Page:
To connect an energy logger, a technician must open and/or remove the covers of disconnects, motor control centers, panels, switchboards, and other types of cabinets that aren’t accessed very often because of their high voltage levels and the difficulty of powering down vital equipment. Thus, anyone doing this work must wear appropriate personal protective equipment (PPE) and follow all safety regulations when working on energized panels.

Experienced professionals have learned the hard way what not to do when conducting a load study. They know that mistakes during setup lead to erroneous and incomplete data, invalidating an entire 30-day study.

With that fact in mind, here are six common load-study mistakes and how to avoid them:

1. Not fully charging the logger prior to the session

Before performing a load study, confirm the battery in the energy logger is fully charged. As with any product, the battery will lose charge while it is stored—whether it is brand-new or simply hasn’t been used for a while. While the logger draws its power from a convenience outlet or the measurement line when recording, it still requires battery power for the purpose of reviewing settings and data before installation and for backup power in the event of an outage.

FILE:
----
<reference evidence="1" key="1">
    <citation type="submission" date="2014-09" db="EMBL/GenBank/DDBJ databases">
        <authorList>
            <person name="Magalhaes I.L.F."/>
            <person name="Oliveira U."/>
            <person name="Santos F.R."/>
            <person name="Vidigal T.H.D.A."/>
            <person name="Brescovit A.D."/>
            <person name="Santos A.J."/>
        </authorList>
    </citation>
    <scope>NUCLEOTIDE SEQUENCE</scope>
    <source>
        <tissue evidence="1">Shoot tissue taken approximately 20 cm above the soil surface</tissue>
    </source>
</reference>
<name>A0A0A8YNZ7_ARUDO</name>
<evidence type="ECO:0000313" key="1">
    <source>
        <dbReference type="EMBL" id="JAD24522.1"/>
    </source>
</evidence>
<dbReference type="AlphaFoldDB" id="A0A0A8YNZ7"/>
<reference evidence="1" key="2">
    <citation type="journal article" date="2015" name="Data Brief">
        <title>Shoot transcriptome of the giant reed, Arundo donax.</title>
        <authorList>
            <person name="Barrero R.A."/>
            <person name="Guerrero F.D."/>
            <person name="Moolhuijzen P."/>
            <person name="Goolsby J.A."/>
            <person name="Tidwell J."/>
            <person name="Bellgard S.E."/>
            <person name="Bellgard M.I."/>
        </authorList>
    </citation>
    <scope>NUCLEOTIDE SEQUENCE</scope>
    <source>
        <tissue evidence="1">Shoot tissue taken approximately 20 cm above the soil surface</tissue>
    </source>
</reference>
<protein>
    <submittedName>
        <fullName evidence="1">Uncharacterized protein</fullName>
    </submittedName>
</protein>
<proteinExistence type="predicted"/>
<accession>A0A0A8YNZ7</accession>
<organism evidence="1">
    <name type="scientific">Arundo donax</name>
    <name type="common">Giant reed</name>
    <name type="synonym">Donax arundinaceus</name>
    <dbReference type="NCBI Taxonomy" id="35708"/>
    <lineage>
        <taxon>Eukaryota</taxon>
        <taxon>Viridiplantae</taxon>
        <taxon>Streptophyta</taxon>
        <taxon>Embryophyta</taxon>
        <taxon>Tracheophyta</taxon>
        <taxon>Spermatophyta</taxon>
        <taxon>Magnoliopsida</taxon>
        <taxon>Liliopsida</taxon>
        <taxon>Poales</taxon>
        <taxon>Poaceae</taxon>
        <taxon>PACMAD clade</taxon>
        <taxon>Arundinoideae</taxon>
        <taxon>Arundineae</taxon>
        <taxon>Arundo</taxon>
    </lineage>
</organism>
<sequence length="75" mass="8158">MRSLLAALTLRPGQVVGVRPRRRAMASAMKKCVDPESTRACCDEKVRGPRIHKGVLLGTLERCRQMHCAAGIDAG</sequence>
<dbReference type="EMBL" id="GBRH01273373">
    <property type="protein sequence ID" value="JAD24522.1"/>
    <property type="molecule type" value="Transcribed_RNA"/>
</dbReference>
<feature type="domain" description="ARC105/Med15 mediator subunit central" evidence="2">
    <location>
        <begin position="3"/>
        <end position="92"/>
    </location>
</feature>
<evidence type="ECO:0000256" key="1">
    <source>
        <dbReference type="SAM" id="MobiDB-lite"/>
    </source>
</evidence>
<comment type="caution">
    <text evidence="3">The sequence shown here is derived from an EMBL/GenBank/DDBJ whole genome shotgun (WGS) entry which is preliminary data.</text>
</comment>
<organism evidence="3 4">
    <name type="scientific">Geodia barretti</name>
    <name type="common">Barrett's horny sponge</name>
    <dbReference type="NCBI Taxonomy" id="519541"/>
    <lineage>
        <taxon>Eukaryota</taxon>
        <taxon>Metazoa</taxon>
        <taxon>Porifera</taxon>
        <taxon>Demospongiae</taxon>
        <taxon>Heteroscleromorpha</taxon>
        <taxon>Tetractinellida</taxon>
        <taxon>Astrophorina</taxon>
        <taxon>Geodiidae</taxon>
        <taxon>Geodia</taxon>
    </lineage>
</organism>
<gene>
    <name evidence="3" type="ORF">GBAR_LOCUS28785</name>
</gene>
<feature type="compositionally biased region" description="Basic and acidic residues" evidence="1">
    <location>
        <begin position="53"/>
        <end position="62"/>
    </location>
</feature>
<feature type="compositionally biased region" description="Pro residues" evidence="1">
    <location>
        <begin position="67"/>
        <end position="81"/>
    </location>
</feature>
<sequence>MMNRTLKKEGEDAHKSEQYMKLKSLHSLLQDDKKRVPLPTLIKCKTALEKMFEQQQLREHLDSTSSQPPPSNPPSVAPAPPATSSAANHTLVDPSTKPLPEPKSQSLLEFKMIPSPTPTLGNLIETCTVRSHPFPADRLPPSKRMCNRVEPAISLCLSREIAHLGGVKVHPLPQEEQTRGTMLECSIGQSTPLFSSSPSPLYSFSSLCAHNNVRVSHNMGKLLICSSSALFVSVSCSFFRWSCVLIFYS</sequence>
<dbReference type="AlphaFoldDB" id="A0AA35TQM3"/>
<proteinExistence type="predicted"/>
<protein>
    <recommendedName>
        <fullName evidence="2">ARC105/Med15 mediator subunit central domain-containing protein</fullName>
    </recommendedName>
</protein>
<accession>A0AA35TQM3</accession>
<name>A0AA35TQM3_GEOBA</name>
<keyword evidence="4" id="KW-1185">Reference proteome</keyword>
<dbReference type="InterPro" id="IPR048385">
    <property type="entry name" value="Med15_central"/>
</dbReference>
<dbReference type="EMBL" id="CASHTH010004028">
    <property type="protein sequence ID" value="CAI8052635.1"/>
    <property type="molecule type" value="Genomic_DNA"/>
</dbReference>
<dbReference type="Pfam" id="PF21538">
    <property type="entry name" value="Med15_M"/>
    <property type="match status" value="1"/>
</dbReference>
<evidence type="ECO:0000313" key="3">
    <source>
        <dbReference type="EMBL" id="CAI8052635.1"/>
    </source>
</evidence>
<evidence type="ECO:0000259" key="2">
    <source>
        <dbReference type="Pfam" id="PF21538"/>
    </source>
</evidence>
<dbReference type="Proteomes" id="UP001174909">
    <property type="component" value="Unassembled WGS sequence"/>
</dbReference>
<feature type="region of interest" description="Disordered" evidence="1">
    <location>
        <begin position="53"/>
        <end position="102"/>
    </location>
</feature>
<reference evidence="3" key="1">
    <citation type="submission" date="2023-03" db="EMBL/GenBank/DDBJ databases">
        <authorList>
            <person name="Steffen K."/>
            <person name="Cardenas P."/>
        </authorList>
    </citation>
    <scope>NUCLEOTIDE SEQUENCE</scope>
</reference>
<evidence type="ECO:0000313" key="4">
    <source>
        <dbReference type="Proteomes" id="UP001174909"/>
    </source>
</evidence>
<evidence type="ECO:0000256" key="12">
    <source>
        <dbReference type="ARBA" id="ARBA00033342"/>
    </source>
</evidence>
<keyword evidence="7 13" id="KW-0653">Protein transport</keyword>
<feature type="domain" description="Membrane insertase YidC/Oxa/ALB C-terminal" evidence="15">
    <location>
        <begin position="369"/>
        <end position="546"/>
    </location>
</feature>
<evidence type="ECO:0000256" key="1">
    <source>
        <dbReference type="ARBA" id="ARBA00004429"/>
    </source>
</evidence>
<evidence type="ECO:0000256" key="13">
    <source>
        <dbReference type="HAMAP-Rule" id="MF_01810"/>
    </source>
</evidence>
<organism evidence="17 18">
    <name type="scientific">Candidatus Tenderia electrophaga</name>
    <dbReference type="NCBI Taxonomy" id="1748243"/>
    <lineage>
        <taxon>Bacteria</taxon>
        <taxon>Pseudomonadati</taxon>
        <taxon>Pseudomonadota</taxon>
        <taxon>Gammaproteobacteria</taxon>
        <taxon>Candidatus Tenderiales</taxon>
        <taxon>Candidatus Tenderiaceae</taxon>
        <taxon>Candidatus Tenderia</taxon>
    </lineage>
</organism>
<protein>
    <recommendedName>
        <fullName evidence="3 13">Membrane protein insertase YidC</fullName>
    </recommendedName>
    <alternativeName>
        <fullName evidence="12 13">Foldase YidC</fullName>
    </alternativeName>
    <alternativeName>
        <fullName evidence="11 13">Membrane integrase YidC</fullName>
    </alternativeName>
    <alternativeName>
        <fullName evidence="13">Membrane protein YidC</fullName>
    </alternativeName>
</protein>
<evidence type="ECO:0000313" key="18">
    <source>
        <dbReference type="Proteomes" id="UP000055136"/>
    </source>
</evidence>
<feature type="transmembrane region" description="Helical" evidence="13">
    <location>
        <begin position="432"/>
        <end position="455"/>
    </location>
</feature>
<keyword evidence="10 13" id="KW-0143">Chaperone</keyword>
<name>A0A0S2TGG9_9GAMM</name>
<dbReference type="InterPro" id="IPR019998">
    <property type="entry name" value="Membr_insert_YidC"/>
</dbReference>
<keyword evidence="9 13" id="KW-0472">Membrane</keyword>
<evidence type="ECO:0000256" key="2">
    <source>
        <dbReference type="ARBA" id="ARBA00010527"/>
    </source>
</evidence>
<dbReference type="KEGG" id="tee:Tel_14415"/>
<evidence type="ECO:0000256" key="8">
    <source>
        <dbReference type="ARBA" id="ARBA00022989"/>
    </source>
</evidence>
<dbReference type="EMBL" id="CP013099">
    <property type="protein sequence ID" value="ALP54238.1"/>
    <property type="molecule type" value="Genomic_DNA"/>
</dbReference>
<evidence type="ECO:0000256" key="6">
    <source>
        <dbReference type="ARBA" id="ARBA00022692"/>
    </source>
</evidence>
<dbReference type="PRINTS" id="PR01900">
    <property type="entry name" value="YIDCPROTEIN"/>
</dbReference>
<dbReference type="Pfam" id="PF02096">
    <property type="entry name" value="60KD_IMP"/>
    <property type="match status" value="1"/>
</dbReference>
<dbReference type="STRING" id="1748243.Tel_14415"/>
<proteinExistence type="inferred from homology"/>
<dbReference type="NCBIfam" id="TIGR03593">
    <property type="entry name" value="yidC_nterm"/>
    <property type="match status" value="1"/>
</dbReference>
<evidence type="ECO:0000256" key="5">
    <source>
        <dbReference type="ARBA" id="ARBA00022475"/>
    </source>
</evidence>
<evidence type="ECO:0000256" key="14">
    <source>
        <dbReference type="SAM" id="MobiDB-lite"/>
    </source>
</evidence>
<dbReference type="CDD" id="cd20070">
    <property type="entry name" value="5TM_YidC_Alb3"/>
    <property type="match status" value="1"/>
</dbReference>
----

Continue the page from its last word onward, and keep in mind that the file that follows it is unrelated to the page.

2. Not installing the logger at the correct disconnect or panel

Although it may sound obvious, the technician installing the logger must verify that he or she is installing the logger at the correct disconnect or panel. Many locations have multiple disconnects and panels, and it may not be clear which one is the target of the load study. When in doubt, contact the person requesting the study and verify the individual load or panel to be monitored.

3. Not verifying that the power source is live and that it is not a switched outlet

Load studies are performed at a wide variety of locations, including apartment buildings, commercial office buildings, industrial facilities, and retail stores. With older-model loggers, standard procedure is to plug the logger into a convenient outlet located near the panel under study. The technician installing the logger must verify that the power source is live and is not a switched outlet controlled by a switch, a time clock, or a photo cell. If the outlet is switched on and off on a regular basis, the logger’s batteries will be drained and the logger will stop recording.